Christiaan Barnard was born on the 8th of November 1922 in the small Karoo town of Beaufort West (some 500 kilometers from Cape Town).
The third of four surviving brothers, Barnard’s childhood was, in many ways, as harsh as the semi-dessert which surrounded him. The Barnard family led a Spartan lifestyle. His father, Adam, was a much-loved missionary for the coloured community during a time of heightened racial segregation. As a result, the family was largely ostracised by their fellow Afrikaners.
Barnard’s mother, Maria, was an austere, God-fearing woman who drove her sons to “always be first”, threatening to whip them if they underperformed at school. Barnard described his mother as “a strongly determined woman – insisting everything be perfect, that we boys be first in school and that we never admit defeat. I was afraid of my mother, of displeasing her and making her angry.”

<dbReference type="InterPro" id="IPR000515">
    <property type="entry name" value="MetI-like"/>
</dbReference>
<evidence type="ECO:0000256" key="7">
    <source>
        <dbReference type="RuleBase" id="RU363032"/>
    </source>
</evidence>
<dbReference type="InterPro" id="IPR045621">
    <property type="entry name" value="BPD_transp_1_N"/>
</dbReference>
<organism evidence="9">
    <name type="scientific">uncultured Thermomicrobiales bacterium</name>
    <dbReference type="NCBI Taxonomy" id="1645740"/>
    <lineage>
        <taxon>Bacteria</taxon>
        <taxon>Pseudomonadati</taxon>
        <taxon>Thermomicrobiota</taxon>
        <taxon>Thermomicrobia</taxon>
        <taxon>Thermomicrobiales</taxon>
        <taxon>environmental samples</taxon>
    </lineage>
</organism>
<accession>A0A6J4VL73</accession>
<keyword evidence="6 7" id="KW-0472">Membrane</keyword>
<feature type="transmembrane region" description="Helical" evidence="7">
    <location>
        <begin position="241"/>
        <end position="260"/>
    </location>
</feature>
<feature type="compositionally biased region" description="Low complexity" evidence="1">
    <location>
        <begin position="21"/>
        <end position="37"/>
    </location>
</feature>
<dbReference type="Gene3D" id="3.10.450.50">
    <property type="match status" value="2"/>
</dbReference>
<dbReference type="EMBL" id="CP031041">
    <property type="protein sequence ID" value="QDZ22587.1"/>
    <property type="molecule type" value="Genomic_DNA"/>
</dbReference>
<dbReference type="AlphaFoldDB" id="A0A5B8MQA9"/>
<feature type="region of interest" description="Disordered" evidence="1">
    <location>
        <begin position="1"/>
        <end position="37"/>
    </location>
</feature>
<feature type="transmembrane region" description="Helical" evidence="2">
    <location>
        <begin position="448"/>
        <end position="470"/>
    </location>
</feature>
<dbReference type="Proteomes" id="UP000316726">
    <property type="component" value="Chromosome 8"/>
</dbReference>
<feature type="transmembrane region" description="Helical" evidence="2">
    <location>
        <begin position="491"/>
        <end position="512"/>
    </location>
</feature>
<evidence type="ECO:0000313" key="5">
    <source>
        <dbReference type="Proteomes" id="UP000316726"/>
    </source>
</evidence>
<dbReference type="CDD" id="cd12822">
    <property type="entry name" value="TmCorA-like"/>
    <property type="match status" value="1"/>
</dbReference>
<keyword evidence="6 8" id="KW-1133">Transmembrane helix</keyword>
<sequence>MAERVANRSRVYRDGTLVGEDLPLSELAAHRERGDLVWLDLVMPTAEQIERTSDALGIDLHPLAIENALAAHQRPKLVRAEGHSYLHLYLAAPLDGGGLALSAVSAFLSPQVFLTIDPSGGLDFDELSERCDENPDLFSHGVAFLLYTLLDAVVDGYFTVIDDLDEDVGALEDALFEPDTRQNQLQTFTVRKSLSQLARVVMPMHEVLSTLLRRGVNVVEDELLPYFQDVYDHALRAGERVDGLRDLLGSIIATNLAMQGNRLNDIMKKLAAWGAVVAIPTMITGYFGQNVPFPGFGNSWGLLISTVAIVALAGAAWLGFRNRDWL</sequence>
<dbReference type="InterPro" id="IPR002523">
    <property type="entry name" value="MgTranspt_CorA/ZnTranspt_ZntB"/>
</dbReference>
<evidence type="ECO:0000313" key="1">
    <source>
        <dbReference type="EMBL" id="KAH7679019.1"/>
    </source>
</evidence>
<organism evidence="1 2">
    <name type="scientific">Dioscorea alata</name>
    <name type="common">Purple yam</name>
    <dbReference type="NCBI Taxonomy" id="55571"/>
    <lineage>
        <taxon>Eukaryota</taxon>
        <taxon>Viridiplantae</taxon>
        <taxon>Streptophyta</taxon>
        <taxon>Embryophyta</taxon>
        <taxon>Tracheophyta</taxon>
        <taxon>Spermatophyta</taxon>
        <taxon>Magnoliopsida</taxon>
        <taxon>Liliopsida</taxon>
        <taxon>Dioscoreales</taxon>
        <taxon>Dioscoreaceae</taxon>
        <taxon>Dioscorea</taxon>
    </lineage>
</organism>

Maria’s coldness was due in part to the loss of her second-born son, Abraham, who died of congenital heart disease at the age of 18 months. Abraham’s death haunted the family but may also have been the reason why Barnard chose a medical career: in his autobiography One Life a young Barnard confides to his brothers that he might want to become a doctor to help “others with poor hearts”.
Read more about the Heart transplant pioneer’s family life here.